He didn’t attend Horace Mann School, didn’t attend Baruch College (where he also didn’t have a volleyball scholarship that required him to get two knee replacements), didn’t get an MBA from New York University, and didn’t work for Citigroup or Goldman Sachs. He didn’t own 13 rental properties or have employees who died in the Pulse nightclub shooting. His nonprofit, Friends of Pets United, did not save 2,500 dogs and cats (although it is accused of stealing $3,000 from a GoFundMe for a disabled veteran’s dying service dog). He is not a Jew, his grandparents weren’t Holocaust refugees, and they fled neither Ukraine nor Belgium. His mother wasn’t a finance executive, and she wasn’t at the World Trade Center, nor apparently even in the country, during the 9/11 attacks, which didn’t “claim” her life. His real name may or may not be George Santos, or Anthony Zabrovsky, or Anthony Devolder. He may or may not be American born, have a brain tumor, be biracial, have a husband, be a longtime “openly gay” man or have attended a “Stop the Steal” rally in a stolen Burberry scarf.
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Residents of Santos’s Long Island district, including Republicans, want him gone. An Economist/YouGov poll found that 55 percent of respondents say he should resign, compared with 20 percent who think he should stay (the rest were unsure). That includes a plurality of Republicans who want him out. New York and local Republican officials have demanded he resign.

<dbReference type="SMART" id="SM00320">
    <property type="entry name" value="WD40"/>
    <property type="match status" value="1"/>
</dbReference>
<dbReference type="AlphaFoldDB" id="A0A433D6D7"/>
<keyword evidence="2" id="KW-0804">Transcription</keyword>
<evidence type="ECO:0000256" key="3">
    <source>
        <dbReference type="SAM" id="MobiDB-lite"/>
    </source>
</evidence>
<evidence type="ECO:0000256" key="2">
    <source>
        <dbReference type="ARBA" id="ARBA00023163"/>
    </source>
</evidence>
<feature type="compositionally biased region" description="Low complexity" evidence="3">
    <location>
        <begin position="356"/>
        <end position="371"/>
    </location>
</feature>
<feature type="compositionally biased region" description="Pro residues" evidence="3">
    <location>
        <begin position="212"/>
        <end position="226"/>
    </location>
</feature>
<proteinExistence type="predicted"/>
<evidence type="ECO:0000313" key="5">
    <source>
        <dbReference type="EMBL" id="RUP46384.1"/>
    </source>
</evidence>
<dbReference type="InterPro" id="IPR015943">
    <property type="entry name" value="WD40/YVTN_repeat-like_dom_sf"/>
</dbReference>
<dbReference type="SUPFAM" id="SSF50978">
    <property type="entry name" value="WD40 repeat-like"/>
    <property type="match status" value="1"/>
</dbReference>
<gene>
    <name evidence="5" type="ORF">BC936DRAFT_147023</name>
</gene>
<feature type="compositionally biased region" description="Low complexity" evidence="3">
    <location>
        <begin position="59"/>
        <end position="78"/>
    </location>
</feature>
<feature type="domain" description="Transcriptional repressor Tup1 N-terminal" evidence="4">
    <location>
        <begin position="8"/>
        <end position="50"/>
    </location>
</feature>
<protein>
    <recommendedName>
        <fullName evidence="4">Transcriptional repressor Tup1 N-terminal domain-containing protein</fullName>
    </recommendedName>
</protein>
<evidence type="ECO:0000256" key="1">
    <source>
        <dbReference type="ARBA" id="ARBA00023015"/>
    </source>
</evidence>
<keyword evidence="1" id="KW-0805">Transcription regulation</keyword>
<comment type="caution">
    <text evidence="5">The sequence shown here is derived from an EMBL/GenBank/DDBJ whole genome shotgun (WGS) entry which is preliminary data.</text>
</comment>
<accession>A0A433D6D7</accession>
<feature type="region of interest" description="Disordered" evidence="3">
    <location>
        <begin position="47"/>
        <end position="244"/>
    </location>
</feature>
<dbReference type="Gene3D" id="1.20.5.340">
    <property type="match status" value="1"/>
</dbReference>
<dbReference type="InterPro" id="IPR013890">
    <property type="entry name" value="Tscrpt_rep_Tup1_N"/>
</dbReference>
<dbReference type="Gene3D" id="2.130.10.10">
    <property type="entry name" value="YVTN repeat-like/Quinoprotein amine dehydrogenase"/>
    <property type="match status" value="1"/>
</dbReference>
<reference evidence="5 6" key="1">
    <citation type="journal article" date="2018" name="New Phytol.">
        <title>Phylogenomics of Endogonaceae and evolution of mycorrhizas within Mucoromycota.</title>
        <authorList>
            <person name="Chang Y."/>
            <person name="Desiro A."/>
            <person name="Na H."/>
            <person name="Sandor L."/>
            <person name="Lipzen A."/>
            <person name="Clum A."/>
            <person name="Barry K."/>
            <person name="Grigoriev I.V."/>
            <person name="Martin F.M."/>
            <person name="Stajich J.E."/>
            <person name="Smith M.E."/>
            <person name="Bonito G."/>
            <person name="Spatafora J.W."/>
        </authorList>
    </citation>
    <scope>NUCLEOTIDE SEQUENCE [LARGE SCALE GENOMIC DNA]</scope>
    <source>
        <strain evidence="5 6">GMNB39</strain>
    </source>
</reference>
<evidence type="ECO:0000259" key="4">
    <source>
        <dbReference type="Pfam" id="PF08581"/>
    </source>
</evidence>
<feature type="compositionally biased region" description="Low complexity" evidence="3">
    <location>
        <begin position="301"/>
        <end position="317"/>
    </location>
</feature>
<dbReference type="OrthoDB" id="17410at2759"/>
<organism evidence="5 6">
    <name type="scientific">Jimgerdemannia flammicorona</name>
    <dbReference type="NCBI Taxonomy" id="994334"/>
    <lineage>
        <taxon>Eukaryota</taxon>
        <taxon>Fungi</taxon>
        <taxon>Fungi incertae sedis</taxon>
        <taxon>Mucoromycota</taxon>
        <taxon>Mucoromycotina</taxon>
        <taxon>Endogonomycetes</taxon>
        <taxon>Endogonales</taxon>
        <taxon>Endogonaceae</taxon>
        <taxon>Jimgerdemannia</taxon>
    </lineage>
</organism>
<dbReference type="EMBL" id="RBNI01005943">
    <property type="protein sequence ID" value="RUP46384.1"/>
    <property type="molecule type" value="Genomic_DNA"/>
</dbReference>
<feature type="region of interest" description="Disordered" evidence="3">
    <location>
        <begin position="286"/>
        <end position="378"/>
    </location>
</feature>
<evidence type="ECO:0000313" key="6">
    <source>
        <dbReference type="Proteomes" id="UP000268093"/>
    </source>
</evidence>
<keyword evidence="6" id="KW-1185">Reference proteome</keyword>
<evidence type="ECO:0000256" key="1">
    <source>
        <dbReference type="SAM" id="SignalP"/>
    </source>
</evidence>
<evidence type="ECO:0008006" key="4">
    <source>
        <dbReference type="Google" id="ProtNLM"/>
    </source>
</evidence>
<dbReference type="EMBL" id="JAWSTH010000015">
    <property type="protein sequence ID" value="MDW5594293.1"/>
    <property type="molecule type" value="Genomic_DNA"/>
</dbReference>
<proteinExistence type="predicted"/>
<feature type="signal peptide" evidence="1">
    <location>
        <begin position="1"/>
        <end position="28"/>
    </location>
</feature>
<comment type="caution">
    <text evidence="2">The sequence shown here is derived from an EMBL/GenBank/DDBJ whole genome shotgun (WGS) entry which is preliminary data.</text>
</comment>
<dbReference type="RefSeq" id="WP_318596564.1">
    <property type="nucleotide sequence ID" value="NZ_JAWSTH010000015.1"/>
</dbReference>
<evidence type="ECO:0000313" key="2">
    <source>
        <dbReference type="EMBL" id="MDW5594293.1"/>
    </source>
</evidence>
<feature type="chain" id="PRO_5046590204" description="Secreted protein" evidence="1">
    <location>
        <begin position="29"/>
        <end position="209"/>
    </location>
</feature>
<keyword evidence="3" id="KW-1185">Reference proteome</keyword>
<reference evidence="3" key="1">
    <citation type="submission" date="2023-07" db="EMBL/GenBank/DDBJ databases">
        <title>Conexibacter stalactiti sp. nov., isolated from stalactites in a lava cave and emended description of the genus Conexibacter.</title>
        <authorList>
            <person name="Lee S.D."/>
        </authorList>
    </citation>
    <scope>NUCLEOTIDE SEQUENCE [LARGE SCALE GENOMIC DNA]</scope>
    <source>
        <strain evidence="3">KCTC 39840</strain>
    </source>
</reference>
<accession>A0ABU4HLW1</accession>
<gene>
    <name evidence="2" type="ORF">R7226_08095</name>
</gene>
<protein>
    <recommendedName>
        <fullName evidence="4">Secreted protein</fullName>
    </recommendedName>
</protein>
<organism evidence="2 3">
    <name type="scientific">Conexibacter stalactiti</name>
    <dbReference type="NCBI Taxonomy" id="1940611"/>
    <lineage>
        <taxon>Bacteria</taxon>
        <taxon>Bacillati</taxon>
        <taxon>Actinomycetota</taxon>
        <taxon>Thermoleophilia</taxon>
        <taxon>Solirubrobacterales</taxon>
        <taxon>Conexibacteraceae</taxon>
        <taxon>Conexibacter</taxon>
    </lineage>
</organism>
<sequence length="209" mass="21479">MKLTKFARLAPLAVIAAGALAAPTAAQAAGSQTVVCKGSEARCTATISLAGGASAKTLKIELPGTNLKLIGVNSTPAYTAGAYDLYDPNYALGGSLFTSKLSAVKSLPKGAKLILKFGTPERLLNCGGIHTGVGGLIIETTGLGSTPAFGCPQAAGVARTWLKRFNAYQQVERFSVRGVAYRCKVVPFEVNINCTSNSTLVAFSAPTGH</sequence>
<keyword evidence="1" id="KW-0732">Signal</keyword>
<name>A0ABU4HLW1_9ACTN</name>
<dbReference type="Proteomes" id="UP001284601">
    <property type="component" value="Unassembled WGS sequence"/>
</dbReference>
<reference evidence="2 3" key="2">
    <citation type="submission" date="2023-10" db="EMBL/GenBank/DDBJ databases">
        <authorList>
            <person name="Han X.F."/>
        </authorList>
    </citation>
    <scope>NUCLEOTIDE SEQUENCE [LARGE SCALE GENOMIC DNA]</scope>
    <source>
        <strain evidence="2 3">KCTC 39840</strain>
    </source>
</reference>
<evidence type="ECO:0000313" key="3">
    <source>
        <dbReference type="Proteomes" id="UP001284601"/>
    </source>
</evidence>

But McCarthy, who can’t afford to lose a single Republican from his four-seat majority in the House, stands bravely with the young liar (whose campaign raised funds by impersonating McCarthy’s chief of staff). “The voters elected him to serve,” the speaker maintains.
Implicit in McCarthy’s claim that he’s honoring the voters’ wishes: that Long Islanders knew Santos was a phony — and elected him anyway. Maybe Long Islanders simply love a scoundrel!
There is some evidence for this. Some of the greatest fakers of all time have made Long Island home: Bernie Madoff, Donald Trump Jr., Joey Buttafuoco, Sean Hannity, Bill O’Reilly. And now Santos.
An ad hoc group calling itself Concerned Citizens of NY-03 gathered in Great Neck, N.Y., this week to rebut McCarthy’s “insulting” view that Long Islanders intended to elect a total fraud. “The people who voted for him didn’t actually vote for him, they voted for an illusion he created,” argued one of the organizers, Susan Rosenfeld Naftol. “It was not the will of the voters.”
Or was it?